Rajiv Kumar

Mining ban will cripple economy

RAJIV KUMAR | Updated on March 12, 2018

The policy should attract technologically well-equipped and environmentally conscious mining companies.   -  BL

By imposing a large-scale ban on iron ore mining in Bellary, the apex court seems to have created a crisis in order to push the government into taking corrective steps. The setting up of mining regulators can work as a lasting solution.

Although the Supreme Court has subsequently restored the right to public sector NMDC to continue operations, its imposition of a ban on iron ore mining in the Bellary district of Karnataka was in the nature of an extreme step. It was meant to demonstrate the Court's anger and disappointment at the gross violation of rules and environment laws by miners in the Bellary region, and show the Court's resolve to bring these rapacious and illegal operators to book


The economic loss from a continuing ban on private sector units can be enormous and aggravate the slowdown that has already gripped the economy. Nearly 21 million tonnes of steel-making capacity, located in Karnataka, is dependent on local iron ore supplies. Of the total production in Karnataka, which provides 24 per cent of country's iron ore output, 75 per cent comes from the Bellary-Hospet region.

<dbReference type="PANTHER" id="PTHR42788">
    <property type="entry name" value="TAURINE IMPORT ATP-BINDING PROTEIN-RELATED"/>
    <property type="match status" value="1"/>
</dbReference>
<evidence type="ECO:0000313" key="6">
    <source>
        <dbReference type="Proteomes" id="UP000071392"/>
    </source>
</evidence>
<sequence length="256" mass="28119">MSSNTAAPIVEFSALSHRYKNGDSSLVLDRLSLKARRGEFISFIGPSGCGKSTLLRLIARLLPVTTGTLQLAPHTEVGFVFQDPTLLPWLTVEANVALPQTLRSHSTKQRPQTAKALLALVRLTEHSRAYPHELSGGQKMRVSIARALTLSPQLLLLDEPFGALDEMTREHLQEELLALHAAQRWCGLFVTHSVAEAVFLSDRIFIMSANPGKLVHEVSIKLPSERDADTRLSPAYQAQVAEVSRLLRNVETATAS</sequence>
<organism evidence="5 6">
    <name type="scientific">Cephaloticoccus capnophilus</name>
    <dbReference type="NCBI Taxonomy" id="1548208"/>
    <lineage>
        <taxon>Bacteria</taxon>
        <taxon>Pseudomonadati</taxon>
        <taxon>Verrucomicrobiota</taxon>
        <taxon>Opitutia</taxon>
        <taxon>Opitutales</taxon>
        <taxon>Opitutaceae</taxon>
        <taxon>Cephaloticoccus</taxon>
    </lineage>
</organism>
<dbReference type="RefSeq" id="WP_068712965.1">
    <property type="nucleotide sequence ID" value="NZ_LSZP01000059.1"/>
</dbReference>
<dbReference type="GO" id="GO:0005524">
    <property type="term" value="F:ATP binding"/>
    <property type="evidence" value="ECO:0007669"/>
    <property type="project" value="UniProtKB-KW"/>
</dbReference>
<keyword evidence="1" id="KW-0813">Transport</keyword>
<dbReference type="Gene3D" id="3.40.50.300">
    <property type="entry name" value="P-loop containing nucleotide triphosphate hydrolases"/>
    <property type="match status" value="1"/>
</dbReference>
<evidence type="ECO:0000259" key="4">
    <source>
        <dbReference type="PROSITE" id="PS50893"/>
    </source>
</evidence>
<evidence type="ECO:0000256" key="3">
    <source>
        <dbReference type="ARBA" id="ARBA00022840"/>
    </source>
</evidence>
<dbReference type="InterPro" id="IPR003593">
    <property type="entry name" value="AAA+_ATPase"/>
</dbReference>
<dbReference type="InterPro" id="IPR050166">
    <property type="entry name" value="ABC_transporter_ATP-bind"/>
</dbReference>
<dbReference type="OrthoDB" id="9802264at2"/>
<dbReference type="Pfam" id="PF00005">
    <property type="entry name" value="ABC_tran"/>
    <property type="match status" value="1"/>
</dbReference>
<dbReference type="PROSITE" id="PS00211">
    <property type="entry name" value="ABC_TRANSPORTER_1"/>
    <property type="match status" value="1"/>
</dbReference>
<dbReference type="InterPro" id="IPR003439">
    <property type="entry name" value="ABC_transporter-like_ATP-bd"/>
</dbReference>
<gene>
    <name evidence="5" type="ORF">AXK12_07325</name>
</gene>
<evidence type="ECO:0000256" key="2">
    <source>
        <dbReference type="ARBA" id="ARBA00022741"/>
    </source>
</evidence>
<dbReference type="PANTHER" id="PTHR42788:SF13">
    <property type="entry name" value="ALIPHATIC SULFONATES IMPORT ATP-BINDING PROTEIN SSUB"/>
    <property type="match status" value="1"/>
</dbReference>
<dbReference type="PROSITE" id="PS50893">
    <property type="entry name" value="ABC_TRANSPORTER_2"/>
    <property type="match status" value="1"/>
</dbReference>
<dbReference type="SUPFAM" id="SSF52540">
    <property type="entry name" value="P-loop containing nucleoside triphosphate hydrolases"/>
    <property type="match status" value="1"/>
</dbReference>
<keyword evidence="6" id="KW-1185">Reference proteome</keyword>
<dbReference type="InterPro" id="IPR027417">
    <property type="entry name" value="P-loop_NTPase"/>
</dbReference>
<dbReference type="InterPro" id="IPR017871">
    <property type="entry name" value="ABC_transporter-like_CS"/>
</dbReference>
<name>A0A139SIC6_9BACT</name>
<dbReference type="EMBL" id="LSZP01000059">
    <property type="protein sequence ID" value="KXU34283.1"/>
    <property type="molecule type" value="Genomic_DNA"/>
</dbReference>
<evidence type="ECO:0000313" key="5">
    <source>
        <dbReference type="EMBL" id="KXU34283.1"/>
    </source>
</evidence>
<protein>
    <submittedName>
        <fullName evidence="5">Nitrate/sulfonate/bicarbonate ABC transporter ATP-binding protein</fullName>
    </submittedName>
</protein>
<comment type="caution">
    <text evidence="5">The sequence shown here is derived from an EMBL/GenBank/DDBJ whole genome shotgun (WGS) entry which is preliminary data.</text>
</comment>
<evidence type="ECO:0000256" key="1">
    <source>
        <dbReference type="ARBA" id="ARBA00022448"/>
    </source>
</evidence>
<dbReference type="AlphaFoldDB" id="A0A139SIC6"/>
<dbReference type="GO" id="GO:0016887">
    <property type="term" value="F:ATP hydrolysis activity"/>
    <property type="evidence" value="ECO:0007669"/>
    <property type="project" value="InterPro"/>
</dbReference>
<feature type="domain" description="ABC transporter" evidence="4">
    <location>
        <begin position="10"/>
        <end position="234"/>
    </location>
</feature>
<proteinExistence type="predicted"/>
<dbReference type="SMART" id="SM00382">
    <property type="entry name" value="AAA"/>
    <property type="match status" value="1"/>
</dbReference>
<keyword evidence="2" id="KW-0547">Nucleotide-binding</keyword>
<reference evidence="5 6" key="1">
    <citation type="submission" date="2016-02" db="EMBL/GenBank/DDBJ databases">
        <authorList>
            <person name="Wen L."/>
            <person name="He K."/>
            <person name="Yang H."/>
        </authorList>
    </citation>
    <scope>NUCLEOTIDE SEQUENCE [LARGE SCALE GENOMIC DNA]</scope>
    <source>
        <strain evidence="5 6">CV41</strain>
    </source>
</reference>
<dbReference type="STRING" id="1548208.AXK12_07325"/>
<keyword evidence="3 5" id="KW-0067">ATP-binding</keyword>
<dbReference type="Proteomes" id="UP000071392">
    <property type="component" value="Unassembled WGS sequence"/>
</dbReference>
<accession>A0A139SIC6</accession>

Shutting down the Bellary mines will force a closure of the steel plants located in Karnataka as they can neither use the low-grade ore from Goa nor bring in the required quantities from Jharkhand and Chhattisgarh, as the high transport costs make that commercially unviable.

The closure of Karnataka steel plants will result in huge commercial losses to these companies, but the far bigger impact will be on the loss of production and employment in downstream industries such as automobiles, consumer durables, machine tools and engineering products. The direct employment loss would itself be about 80,000, with several lakh other jobs being jeopardised in downstream industries.

The government stands to lose Rs 10,000 crore in revenues and commercial banks could suffer an asset deterioration of up to Rs. 50,000 crore.

Even after excluding other relatively lesser losses to the Railways, state government and utilities, the negative economic impact of a continued ban on mining in Bellary may be just too large for the economy to absorb at this stage, when investors' sentiment is already frail and global conditions are uncertain. The ban, if continued, will bring the Indian economy to the edge of the avoidable precipice.

In imposing the ban, the Supreme Court is presumably acting on the basis of its past experience. The Court saved Delhi from choking to death from noxious transport exhaust fumes by insisting on a cut-off date for the introduction of CNG in public transport vehicles. This created a mini-crisis with Delhi's transport system grinding to a halt for a few weeks. The necessary executive action then followed. The Court, therefore, realises that in India, we follow the practice of ‘management by crisis!'